As the Canadian academic Henry Mintzberg once said, “Management is, above all, a practice where art, science and craft meet”. This is undeniably true in the project management discipline. Controlling budget, content and time while responding to events from inside and outside the team requires a broad set of skills.
The project manager develops and hones those skills through experience, training and above all, reliance on a methodology. The methodology provides a framework; it gives shape and structure to the project.
Beginning or developing a career in project management means choosing a methodology that is appropriate to the sector. This is the start point for a budding project manager. PRINCE2 is used in many sectors, especially in large organisations and for government projects. Agile is widely practised in software development. Lean Six Sigma is highly tuned for manufacturing.
Here we look at the basics of the most popular project management courses based upon these methodologies, along with the advanced qualifications, PMP and MSP.
PRINCE2 courses are the most commonly demanded qualification in project management. They are valuable for anyone moving into project management from another skillset, such as business analysis, as well as for people who have been running smaller projects without proper training.
PRINCE2 Foundation training introduces the PRINCE2 methodology and principles with processes and themes:
- Processes – initiating, starting and directing a project
- Themes – organisation, business case, risk, quality, plans, change and progress
- Controlling a stage
- Managing product delivery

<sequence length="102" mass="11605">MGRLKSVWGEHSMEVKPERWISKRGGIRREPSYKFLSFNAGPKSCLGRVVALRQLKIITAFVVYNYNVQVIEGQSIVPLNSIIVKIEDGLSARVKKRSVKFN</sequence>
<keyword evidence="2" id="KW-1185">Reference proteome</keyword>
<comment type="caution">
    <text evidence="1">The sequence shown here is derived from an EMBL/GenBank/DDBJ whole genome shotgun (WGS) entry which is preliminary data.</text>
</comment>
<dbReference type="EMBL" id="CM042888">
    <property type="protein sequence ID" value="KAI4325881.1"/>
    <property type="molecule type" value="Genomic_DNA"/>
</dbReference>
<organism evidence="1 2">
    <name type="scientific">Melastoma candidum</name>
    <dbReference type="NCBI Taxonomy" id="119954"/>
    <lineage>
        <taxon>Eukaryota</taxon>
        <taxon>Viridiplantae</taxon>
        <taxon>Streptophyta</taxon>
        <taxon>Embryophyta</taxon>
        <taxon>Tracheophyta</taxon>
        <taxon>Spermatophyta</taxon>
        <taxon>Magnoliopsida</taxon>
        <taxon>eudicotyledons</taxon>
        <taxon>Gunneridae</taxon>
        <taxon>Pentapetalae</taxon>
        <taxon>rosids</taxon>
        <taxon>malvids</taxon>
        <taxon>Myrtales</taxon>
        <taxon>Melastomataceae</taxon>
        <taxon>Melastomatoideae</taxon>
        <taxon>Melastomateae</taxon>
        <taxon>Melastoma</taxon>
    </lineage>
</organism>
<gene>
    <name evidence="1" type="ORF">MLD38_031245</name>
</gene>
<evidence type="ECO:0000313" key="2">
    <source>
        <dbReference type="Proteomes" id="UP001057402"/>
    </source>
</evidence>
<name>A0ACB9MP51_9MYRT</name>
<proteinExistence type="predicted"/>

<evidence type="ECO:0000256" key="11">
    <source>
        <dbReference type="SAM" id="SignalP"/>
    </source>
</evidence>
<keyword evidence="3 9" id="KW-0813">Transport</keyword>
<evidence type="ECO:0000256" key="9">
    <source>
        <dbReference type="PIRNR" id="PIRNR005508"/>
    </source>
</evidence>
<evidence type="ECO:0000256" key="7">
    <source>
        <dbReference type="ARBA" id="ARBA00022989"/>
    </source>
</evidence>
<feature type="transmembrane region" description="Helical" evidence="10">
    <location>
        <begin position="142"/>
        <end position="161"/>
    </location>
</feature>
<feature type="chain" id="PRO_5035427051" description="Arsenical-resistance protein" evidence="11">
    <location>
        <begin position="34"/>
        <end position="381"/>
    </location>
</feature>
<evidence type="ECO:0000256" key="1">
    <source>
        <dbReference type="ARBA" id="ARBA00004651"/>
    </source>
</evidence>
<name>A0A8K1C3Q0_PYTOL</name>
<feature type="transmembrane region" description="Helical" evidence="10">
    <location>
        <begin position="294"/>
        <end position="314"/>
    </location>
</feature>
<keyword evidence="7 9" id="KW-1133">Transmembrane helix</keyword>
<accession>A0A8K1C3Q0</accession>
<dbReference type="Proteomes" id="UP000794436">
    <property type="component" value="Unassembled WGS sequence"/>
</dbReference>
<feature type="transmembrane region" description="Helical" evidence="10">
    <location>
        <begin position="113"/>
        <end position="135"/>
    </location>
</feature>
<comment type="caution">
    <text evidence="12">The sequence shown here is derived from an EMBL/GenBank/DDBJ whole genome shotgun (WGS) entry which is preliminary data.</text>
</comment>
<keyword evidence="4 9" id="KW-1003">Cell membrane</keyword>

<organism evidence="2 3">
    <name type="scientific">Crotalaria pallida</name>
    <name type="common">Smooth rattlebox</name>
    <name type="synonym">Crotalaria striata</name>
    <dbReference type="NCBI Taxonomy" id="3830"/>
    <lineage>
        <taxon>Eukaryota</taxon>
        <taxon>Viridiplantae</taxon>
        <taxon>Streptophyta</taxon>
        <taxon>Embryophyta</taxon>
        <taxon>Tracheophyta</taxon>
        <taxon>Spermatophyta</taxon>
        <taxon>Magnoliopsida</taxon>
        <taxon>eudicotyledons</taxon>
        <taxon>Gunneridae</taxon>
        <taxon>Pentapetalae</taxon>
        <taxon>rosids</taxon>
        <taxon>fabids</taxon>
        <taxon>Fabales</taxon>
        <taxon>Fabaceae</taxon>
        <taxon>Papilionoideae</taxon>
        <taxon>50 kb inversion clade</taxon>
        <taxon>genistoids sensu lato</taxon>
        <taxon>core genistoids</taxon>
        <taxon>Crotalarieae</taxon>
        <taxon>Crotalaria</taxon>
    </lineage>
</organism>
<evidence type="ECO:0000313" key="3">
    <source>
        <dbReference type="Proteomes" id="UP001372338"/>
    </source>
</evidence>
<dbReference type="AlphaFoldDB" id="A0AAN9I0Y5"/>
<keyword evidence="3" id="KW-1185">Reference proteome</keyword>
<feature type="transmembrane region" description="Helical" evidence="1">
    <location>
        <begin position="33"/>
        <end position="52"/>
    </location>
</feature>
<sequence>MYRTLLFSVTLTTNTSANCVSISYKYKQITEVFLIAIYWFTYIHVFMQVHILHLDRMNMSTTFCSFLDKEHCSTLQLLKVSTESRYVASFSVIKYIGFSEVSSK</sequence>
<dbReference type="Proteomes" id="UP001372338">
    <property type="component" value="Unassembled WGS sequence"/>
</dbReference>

- Managing a stage boundary
- Project closure
The course is run online and in classrooms over 3 days, with a 60-minute examination on the final day. The examination is based upon the PRINCE2 2017 update and contains 60 multiple-choice questions.
PRINCE2 Practitioner training builds on the Foundation level. In addition to project managers, it is appropriate for anyone involved in the execution of a project, such as a project director or executive.
After completing the Practitioner course, a delegate will have a comprehensive understanding of PRINCE2’s seven principles:
- Continued business justification
- Learn from experience
- Defined roles and responsibilities
- Manage by stages
- Manage by exception
- Focus on projects
- Tailor to suit the project
The Practitioner level is focused on the delegate’s abilities to deliver projects using the PRINCE2 methodology in real life. This means understanding how principles and themes support successful projects and developing flexible techniques to manage tasks and the team.
The course is run over 2 days, the second day being a flexible exam preparation day. The examination is taken online and takes 2.1/2 hours. Delegates must have already passed the PRINCE2 Foundation exam.
Agile Foundation and Practitioner
Agile project management is widely used in software development. It allows development to proceed alongside requirements analysis, ensuring that the delivered product is in line with the customer’s needs. Agile uses iterative techniques to deliver finished parts of the product in short development cycles called sprints.
Delegates must complete self-study prior to starting the training:
- Chapters 1-4 of the Agile Project Management Handbook
- Agile pre-course study guide (from the course provider)
The combined Foundation and Practitioner course is run over 4 days:
- 2 days covering the materials leading to the Foundation exam
- 2 days covering the materials leading to the Practitioner exam
- In addition, delegates will need to carry out around 2 hours of homework each evening
The two examinations are taken separately:
- Agile Foundation is a 1-hour exam in closed-book conditions using multiple-choice questions